Students protest, but wonder if schools hear them

A month after North Springs Charter High School students staged a sit-in to bring awareness of perceived injustices against black people by police, senior Ananda Armstrong said she questions whether administrators got the message.

“I feel like they took it more as a joke,” she said last week. “Like ‘Oh, we let them have their moment, now let’s go about our business.’ “

As students begin conversations on police brutality, racial tensions, and even the presidential election, school districts are struggling to define their role in letting those discussions happen. School districts say they provide a space for students to express themselves, but recently Cobb County’s superintendent said athletes would be benched for taking a knee during the national anthem and Fulton County apparently suspended a teacher for participating in that North Springs High sit-in.

Change won’t happen overnight, said former U.S. Ambassador Andrew Young, who was a young voice in the civil rights movement. It takes time — and a well-developed plan of action. The civil rights movement, he said, was full of strategic planning that had come from decades of research.

“The reason none of us was ever convicted of a felony is we took the time to think through what we were doing,” he said of protests in the 1950s and 1960s. “The lawyers didn’t tell us what to do, but they told us how to do it in such a way we could be defended. A lot of times, people are doing things because they’re angry and frustrated. Well, they already lost.

“My father told me from 4 years old never to get emotional and angry in a fight. You lose the fight.”

The sit-in at North Springs Charter High School was prompted by alleged incidents where a student was told to remove a Black Lives Matter shirt she was wearing, after an administrator called the group a terrorist organization. Students also were protesting injustices across the country. That week, black men were killed in officer-involved shootings in Tulsa, Okla., and Charlotte, N.C.

The same week, a third of the student body — about 850 students — at Archer High School in Lawrenceville staged a sick-out, saying administrators reacted slowly to racist comments some students made on social media. Students there say nothing has come from their action, either.

In her ninth-grade English class, Cross Keys High School teacher Rebekah Morris has created a space to discuss everything from Black Lives Matter and immigration reform to “Of Mice and Men” and “Romeo and Juliet.”

“I try to leave it open for them to add their perspectives,” she said recently. “They don’t really know how to proceed from ‘What do we do?’ They feel very much like they don’t know how to address these issues. But they want to.”

At Cross Keys, many of the students are either first-generation Americans or came to the country after birth. The immigration rights conversation matters as much to them as understanding narrative writing, Morris said.

“They feel like there’s no good relationship with the police along Buford Highway,” she said “A lot of people here are undocumented and feel like they can’t report crimes for fear of deportation. And if the perpetrator might be undocumented, they don’t want to report it for fear that person would get deported.”

Morris, who is white, said she’s been tackling many of the Black Lives Matter conversations with a co-teacher, who is black. Their interaction and ability to tackle the subject together give the students better context, she said.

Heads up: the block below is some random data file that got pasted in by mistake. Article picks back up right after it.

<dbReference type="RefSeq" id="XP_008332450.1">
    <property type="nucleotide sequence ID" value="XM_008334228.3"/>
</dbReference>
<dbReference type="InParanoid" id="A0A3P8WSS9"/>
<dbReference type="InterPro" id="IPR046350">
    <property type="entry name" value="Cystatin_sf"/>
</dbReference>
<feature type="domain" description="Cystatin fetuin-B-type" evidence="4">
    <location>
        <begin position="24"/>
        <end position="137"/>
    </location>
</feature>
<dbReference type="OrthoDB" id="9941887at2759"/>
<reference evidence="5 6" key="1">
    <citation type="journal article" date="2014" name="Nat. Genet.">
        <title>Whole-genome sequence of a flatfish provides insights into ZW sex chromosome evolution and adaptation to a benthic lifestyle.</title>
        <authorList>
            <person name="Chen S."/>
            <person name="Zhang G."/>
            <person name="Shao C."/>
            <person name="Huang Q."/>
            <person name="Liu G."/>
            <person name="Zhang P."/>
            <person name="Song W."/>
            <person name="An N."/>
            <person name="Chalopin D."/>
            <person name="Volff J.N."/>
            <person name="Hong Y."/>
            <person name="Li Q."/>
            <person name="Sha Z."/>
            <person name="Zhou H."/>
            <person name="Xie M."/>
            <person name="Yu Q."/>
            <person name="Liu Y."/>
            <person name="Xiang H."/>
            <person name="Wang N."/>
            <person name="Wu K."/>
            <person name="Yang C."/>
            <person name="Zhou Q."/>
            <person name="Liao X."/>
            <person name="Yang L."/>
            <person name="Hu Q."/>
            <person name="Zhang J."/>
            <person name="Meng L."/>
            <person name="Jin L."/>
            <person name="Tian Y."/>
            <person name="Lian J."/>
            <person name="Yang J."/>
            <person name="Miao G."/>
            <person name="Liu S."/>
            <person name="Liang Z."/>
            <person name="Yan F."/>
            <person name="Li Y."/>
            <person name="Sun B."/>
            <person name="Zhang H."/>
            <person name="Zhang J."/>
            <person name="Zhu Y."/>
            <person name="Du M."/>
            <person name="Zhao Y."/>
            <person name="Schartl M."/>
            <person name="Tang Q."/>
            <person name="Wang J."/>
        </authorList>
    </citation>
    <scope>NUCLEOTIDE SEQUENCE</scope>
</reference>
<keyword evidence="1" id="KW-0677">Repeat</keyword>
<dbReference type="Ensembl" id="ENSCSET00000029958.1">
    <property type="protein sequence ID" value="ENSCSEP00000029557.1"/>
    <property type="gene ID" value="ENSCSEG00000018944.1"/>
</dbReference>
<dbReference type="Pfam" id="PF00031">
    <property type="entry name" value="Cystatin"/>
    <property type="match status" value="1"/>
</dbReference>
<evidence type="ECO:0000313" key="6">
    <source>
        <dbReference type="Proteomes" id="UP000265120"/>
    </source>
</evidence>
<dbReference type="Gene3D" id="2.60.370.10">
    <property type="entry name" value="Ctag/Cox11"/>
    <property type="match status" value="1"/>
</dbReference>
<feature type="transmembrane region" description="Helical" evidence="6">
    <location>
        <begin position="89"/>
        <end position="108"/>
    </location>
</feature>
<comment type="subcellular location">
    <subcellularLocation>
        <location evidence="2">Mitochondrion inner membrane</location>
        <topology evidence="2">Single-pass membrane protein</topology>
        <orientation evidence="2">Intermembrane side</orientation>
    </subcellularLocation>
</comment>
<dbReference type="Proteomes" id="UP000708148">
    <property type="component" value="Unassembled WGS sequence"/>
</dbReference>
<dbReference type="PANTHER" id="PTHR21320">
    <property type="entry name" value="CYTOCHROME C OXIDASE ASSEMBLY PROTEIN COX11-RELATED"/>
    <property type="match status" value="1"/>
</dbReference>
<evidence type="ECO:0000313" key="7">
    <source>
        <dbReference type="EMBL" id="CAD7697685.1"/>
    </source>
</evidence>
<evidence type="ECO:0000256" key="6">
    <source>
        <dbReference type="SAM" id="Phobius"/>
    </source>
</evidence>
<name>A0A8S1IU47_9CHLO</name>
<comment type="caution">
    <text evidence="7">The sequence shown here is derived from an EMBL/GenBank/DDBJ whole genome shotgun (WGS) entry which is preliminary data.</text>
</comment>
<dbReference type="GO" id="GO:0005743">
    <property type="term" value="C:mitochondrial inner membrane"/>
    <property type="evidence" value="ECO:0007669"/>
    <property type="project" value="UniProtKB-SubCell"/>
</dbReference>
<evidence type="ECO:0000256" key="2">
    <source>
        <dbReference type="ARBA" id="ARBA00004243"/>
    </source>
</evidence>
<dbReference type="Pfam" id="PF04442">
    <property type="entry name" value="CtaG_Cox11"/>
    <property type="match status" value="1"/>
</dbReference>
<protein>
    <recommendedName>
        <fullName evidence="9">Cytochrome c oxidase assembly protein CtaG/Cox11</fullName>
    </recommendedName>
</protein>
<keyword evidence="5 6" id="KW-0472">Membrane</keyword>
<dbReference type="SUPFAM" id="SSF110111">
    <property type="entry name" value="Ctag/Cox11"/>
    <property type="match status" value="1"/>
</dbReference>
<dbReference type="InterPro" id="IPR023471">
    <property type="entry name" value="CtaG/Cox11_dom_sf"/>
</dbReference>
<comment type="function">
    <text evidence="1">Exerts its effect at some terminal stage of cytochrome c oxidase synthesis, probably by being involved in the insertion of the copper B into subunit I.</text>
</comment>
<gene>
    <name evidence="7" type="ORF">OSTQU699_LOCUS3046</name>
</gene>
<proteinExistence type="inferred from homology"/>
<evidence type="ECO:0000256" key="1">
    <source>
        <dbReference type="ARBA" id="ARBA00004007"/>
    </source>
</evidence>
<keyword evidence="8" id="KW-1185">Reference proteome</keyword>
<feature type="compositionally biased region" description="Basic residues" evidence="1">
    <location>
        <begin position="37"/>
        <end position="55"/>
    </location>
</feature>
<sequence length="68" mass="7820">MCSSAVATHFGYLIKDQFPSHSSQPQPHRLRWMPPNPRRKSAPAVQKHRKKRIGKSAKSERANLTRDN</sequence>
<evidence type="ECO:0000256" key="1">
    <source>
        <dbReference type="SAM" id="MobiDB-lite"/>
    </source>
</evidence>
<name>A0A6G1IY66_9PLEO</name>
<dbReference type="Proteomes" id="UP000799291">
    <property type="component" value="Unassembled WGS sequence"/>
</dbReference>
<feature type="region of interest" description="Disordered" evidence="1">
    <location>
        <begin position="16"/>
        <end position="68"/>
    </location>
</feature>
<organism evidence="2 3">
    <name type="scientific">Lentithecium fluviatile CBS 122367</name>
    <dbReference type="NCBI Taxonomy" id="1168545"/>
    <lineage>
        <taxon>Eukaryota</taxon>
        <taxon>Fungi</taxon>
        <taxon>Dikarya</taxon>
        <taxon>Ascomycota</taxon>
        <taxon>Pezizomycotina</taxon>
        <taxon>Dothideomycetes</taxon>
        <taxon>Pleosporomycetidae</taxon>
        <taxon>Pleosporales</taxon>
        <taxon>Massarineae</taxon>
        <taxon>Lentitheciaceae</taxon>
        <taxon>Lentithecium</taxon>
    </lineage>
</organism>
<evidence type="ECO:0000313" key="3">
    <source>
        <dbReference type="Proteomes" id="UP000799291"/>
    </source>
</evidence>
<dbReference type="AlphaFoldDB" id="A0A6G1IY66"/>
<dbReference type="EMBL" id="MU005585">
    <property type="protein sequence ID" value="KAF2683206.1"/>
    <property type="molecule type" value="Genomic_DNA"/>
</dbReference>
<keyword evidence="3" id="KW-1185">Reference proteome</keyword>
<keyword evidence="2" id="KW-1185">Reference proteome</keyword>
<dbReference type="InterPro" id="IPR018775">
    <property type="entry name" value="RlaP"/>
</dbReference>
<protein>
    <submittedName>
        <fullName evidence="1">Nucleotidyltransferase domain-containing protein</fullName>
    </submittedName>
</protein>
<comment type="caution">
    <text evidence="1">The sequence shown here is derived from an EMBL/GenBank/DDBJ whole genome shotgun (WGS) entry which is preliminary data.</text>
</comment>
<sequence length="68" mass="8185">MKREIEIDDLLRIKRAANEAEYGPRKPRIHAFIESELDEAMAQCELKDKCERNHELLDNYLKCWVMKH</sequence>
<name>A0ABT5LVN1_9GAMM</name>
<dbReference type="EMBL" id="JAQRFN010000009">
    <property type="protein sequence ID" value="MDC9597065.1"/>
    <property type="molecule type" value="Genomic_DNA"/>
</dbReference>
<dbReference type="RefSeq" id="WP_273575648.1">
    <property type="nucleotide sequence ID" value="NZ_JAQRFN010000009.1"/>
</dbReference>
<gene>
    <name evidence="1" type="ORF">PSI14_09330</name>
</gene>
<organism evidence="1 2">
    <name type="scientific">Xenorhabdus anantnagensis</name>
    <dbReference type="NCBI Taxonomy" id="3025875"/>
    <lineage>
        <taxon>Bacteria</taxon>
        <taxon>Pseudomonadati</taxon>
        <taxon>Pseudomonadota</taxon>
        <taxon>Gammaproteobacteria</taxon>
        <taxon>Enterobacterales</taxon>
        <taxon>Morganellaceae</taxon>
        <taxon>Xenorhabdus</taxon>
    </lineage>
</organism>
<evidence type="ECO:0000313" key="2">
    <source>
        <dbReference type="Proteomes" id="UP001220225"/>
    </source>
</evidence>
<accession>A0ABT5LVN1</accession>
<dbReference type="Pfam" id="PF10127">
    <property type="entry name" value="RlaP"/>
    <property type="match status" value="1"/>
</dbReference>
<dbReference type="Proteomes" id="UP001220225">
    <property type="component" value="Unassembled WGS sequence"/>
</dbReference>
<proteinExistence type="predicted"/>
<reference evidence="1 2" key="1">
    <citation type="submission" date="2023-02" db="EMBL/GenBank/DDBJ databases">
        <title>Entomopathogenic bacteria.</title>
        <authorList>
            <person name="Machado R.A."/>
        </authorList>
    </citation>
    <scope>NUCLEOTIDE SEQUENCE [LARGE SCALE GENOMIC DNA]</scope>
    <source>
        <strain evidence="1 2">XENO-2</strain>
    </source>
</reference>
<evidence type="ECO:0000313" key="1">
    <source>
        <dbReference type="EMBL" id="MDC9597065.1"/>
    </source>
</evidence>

Retired Cobb County principal Zinta Perkins recalled speaking with her staff after Barack Obama’s election. As he became the first black president, she said, she wanted to help her staff use the moment in their classrooms while not stepping on toes at home.

“I had to help them know how to talk to kids who may have different points of views or feelings,” she said. “It was important to keep the kids focused on the fact that at school, our role is to learn about government … and understand the political climate.

“But when (students) form their own personal beliefs, they have to do that with the guidance of their parents.”

Last month, Cobb County Superintendent Chris Ragsdale told a group of school leaders during a meeting at Kennesaw State University that if a student athlete wanted to take a knee during the national anthem, he’d “bench their asses,” according to several school principals who were at the meeting.

District officials declined to elaborate on Ragsdale’s comments from that meeting, but sent a statement from him saying students would not be disciplined for nondisruptive expression, and specifically mentioning there would be no consequences for kneeling during the national anthem.

Fulton and DeKalb counties have released similar statements, saying students, so long as they’re not being disruptive, are free to exercise their First Amendment rights. DeKalb County Superintendent Steve Green went a step further, sending a note to parents saying conversations on police-involved shootings and other events are being folded into some class instruction.

Fulton County Superintendent Jeff Rose said teachers should be taking advantage of the tough conversations to spur conversations in their classrooms.

“If there’s an opportunity in schools to use this complex, confusing, frustrating time in our country’s history to embrace it so students can learn from it, I think that’s important for us to do,” Rose said recently. “If I were a teacher, my question would be how do I create discourse in my classroom that’s productive? The kind of discourse we want our entire country to be having.

“Do I have the answer? I’m just as confused as the next person.”